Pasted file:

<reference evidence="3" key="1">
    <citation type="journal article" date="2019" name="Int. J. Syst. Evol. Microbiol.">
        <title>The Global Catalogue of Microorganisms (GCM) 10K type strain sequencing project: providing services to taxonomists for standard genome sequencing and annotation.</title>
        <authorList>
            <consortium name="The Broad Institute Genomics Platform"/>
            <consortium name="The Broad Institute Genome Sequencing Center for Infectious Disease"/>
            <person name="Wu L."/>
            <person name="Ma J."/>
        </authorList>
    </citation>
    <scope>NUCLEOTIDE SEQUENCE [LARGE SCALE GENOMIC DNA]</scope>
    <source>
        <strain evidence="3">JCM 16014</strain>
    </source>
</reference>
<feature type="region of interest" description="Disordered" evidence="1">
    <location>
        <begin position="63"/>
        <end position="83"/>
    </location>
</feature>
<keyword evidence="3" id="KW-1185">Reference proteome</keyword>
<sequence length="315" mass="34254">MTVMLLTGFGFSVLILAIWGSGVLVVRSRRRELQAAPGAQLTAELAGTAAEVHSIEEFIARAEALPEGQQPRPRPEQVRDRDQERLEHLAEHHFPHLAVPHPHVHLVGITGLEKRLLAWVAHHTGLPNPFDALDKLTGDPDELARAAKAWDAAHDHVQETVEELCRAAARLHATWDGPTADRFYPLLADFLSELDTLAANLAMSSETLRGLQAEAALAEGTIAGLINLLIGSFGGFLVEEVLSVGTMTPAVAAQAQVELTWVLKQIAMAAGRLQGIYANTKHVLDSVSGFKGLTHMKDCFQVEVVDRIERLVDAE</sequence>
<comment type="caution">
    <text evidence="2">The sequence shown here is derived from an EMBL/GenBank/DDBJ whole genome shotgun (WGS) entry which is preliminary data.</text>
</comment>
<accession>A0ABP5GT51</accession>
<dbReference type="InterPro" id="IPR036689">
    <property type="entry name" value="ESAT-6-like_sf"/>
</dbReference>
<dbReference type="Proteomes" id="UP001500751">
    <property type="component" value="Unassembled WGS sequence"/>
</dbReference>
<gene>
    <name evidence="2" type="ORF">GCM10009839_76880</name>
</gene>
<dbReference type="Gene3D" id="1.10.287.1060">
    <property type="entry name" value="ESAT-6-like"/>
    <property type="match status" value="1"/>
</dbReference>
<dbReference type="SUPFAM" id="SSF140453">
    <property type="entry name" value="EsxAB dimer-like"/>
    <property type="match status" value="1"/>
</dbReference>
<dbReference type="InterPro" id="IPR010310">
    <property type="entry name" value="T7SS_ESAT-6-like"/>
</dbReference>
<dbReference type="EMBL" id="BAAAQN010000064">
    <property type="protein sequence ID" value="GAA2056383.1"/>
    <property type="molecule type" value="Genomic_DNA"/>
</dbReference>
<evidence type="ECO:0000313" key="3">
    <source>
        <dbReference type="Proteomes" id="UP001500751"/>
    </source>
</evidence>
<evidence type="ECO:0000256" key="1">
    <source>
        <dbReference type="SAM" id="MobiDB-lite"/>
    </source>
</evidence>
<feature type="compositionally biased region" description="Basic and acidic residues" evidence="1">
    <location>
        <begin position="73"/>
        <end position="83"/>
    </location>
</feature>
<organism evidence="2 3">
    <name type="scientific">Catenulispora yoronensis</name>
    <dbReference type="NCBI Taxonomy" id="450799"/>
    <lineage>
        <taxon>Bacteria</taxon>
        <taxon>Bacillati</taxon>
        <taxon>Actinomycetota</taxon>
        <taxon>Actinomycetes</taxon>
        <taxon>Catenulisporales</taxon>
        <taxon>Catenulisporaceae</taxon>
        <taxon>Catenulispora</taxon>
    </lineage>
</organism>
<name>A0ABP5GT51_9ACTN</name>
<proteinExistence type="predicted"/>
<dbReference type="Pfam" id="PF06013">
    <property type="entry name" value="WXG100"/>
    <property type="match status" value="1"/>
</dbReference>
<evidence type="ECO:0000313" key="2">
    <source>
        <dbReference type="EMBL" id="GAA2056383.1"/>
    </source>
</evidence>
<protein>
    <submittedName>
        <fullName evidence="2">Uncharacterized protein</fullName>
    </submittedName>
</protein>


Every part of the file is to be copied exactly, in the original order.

<reference evidence="3" key="1">
    <citation type="journal article" date="2019" name="Int. J. Syst. Evol. Microbiol.">
        <title>The Global Catalogue of Microorganisms (GCM) 10K type strain sequencing project: providing services to taxonomists for standard genome sequencing and annotation.</title>
        <authorList>
            <consortium name="The Broad Institute Genomics Platform"/>
            <consortium name="The Broad Institute Genome Sequencing Center for Infectious Disease"/>
            <person name="Wu L."/>
            <person name="Ma J."/>
        </authorList>
    </citation>
    <scope>NUCLEOTIDE SEQUENCE [LARGE SCALE GENOMIC DNA]</scope>
    <source>
        <strain evidence="3">JCM 16014</strain>
    </source>
</reference>
<feature type="region of interest" description="Disordered" evidence="1">
    <location>
        <begin position="63"/>
        <end position="83"/>
    </location>
</feature>
<keyword evidence="3" id="KW-1185">Reference proteome</keyword>
<sequence length="315" mass="34254">MTVMLLTGFGFSVLILAIWGSGVLVVRSRRRELQAAPGAQLTAELAGTAAEVHSIEEFIARAEALPEGQQPRPRPEQVRDRDQERLEHLAEHHFPHLAVPHPHVHLVGITGLEKRLLAWVAHHTGLPNPFDALDKLTGDPDELARAAKAWDAAHDHVQETVEELCRAAARLHATWDGPTADRFYPLLADFLSELDTLAANLAMSSETLRGLQAEAALAEGTIAGLINLLIGSFGGFLVEEVLSVGTMTPAVAAQAQVELTWVLKQIAMAAGRLQGIYANTKHVLDSVSGFKGLTHMKDCFQVEVVDRIERLVDAE</sequence>
<comment type="caution">
    <text evidence="2">The sequence shown here is derived from an EMBL/GenBank/DDBJ whole genome shotgun (WGS) entry which is preliminary data.</text>
</comment>
<accession>A0ABP5GT51</accession>
<dbReference type="InterPro" id="IPR036689">
    <property type="entry name" value="ESAT-6-like_sf"/>
</dbReference>
<dbReference type="Proteomes" id="UP001500751">
    <property type="component" value="Unassembled WGS sequence"/>
</dbReference>
<gene>
    <name evidence="2" type="ORF">GCM10009839_76880</name>
</gene>
<dbReference type="Gene3D" id="1.10.287.1060">
    <property type="entry name" value="ESAT-6-like"/>
    <property type="match status" value="1"/>
</dbReference>
<dbReference type="SUPFAM" id="SSF140453">
    <property type="entry name" value="EsxAB dimer-like"/>
    <property type="match status" value="1"/>
</dbReference>
<dbReference type="InterPro" id="IPR010310">
    <property type="entry name" value="T7SS_ESAT-6-like"/>
</dbReference>
<dbReference type="EMBL" id="BAAAQN010000064">
    <property type="protein sequence ID" value="GAA2056383.1"/>
    <property type="molecule type" value="Genomic_DNA"/>
</dbReference>
<evidence type="ECO:0000313" key="3">
    <source>
        <dbReference type="Proteomes" id="UP001500751"/>
    </source>
</evidence>
<evidence type="ECO:0000256" key="1">
    <source>
        <dbReference type="SAM" id="MobiDB-lite"/>
    </source>
</evidence>
<feature type="compositionally biased region" description="Basic and acidic residues" evidence="1">
    <location>
        <begin position="73"/>
        <end position="83"/>
    </location>
</feature>
<organism evidence="2 3">
    <name type="scientific">Catenulispora yoronensis</name>
    <dbReference type="NCBI Taxonomy" id="450799"/>
    <lineage>
        <taxon>Bacteria</taxon>
        <taxon>Bacillati</taxon>
        <taxon>Actinomycetota</taxon>
        <taxon>Actinomycetes</taxon>
        <taxon>Catenulisporales</taxon>
        <taxon>Catenulisporaceae</taxon>
        <taxon>Catenulispora</taxon>
    </lineage>
</organism>
<name>A0ABP5GT51_9ACTN</name>
<proteinExistence type="predicted"/>
<dbReference type="Pfam" id="PF06013">
    <property type="entry name" value="WXG100"/>
    <property type="match status" value="1"/>
</dbReference>
<evidence type="ECO:0000313" key="2">
    <source>
        <dbReference type="EMBL" id="GAA2056383.1"/>
    </source>
</evidence>
<protein>
    <submittedName>
        <fullName evidence="2">Uncharacterized protein</fullName>
    </submittedName>
</protein>